This test case is for browsers, which support HTML 4.01 and the CSS2 separate borders model

[Back] [Test 0a] [Test 0b] [Test 0c] [Test 0d]
[Test 1] [Test 2] [Test 3] [Test 4] [Auto]

Test 1-4 test if the browser can handle the width CSS-property for the TABLE element correctly. According to CSS2 the width property means the content width. All kinds of possible borders and paddings are laid out of the width value. Because tables don't have direct actual content, the content width of the TABLE element is the total width of the widest TR, THEAD, TFOOT or TBODY elements. In my test pages the total width of the TR element. In order to show differences, I have used two width values.


table.testTable{border-collapse:separate;table-layout:fixed} + td.content{width:550px} + <TABLE style="width:550px; borderh:50px solid" cellspacing="0" cellpadding="0" class="testTable"> + <td class="content"> + <img src="WidthTest.gif" width="400" height="200" style="border-width:0">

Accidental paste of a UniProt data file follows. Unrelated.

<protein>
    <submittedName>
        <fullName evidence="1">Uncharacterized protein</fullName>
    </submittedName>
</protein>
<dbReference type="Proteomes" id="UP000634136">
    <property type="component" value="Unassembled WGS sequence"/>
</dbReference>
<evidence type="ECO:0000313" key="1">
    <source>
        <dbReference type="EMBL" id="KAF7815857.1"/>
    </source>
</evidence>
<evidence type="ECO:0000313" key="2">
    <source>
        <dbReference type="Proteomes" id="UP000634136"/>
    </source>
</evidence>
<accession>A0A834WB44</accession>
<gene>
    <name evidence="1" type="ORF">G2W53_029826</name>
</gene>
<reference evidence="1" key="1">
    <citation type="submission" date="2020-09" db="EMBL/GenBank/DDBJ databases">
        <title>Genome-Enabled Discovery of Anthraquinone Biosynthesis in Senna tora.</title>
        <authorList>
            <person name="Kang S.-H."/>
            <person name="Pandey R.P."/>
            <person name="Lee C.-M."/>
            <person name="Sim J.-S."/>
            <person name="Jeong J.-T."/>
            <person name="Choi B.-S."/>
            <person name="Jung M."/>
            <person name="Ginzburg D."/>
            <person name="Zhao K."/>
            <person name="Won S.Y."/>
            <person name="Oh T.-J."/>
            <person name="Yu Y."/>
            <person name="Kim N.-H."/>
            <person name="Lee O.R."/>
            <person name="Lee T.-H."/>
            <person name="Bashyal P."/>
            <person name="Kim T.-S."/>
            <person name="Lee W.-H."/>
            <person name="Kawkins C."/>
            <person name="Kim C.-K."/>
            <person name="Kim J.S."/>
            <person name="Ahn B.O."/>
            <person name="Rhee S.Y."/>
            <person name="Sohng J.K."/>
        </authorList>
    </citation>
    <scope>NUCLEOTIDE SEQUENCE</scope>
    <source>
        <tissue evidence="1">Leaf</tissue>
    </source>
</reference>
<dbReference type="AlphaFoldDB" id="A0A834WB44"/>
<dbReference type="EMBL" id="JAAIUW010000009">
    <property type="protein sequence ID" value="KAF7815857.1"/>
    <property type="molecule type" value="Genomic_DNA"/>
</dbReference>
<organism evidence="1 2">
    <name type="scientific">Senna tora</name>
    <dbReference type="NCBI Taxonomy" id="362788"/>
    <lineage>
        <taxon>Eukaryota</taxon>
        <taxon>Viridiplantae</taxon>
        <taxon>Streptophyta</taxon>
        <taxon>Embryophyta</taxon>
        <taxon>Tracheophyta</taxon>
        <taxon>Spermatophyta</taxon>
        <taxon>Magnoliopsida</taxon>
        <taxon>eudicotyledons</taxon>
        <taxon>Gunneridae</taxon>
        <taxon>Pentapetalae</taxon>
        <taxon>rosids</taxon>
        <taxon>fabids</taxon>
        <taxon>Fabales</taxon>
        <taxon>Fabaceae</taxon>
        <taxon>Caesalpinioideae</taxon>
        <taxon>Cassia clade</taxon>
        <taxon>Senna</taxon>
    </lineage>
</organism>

Because there is not any kind of borders, and paddings or margins between the TABLE and and TD element the content width of the TABLE element is exactly the same as the content width of the TD element, which means that the content width of the table cell should be 150 pixel wider than the image.
New browsers renders this example at the same way. If the table use the automatic table algorithm (table-layout:auto) and the content width is defined to the TABLE element, most browsers render the content width incorrectly.
The image below the table shows the correct width of the entire TABLE element = the total width of the table = 650 pixel.


The left arrow --- the calculated content width: 550 pixel --- The right arrow

A content image
The correct total width of the table